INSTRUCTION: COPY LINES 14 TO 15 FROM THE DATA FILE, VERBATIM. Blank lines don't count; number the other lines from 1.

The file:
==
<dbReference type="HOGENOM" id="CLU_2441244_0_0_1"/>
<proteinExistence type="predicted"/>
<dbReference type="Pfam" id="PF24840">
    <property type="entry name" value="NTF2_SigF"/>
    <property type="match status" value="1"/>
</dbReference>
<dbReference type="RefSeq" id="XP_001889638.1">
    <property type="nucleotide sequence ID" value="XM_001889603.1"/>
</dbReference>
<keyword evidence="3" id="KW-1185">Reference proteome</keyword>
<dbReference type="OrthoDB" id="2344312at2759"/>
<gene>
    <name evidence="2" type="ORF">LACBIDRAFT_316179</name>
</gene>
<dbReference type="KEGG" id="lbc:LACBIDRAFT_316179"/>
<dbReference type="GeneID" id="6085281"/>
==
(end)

</gene>
<dbReference type="KEGG" id="lbc:LACBIDRAFT_316179"/>